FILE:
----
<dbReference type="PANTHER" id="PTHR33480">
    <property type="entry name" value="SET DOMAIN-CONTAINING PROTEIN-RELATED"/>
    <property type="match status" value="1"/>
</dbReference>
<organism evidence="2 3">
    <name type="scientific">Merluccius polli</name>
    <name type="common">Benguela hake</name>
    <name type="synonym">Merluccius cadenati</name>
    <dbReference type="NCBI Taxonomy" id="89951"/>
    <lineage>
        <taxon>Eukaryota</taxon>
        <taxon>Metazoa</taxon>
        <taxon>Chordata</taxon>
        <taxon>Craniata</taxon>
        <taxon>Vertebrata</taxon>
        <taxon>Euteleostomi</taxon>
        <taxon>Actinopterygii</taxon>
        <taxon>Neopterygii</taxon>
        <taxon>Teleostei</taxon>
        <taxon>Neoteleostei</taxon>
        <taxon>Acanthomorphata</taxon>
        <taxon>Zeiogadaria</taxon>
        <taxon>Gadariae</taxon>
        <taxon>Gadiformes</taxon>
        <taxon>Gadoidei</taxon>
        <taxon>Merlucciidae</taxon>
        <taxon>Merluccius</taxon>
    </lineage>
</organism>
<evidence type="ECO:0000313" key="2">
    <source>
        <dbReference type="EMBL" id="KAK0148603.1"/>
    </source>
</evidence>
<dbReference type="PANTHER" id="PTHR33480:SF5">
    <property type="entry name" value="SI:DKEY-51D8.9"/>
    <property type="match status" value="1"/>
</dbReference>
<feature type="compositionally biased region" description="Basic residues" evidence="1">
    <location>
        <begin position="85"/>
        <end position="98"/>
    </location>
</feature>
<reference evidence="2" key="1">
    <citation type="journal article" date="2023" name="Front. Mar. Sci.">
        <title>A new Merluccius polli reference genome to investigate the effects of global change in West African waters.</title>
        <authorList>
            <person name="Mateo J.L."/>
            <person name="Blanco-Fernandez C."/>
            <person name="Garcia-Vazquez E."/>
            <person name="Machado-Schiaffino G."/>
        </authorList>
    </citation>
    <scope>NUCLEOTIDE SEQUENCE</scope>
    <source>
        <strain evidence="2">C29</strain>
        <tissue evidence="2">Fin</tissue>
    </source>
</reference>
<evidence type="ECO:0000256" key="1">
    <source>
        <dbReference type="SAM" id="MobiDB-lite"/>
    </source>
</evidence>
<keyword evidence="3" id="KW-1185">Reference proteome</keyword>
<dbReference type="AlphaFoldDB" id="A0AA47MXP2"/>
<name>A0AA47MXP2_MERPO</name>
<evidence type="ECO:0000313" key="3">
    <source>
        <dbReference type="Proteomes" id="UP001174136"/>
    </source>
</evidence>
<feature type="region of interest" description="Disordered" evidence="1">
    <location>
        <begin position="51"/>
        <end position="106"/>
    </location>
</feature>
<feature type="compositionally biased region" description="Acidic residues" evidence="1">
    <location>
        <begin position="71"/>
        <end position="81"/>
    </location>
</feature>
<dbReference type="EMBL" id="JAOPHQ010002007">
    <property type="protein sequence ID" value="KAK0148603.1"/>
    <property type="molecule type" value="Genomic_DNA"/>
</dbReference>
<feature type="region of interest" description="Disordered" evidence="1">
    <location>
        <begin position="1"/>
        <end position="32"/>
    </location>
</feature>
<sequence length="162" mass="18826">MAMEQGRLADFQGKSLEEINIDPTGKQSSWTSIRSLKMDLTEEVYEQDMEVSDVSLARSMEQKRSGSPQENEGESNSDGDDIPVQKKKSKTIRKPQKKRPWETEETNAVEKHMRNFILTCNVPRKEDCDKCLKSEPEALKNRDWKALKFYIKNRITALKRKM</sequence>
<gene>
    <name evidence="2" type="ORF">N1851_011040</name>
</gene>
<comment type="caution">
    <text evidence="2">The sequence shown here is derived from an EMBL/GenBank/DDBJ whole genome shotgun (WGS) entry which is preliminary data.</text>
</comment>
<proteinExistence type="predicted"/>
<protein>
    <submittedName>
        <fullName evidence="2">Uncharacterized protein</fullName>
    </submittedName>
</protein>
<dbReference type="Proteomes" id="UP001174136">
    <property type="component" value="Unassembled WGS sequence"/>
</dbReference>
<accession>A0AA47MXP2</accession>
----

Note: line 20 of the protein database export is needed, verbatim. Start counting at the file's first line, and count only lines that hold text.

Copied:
        <taxon>Neoteleostei</taxon>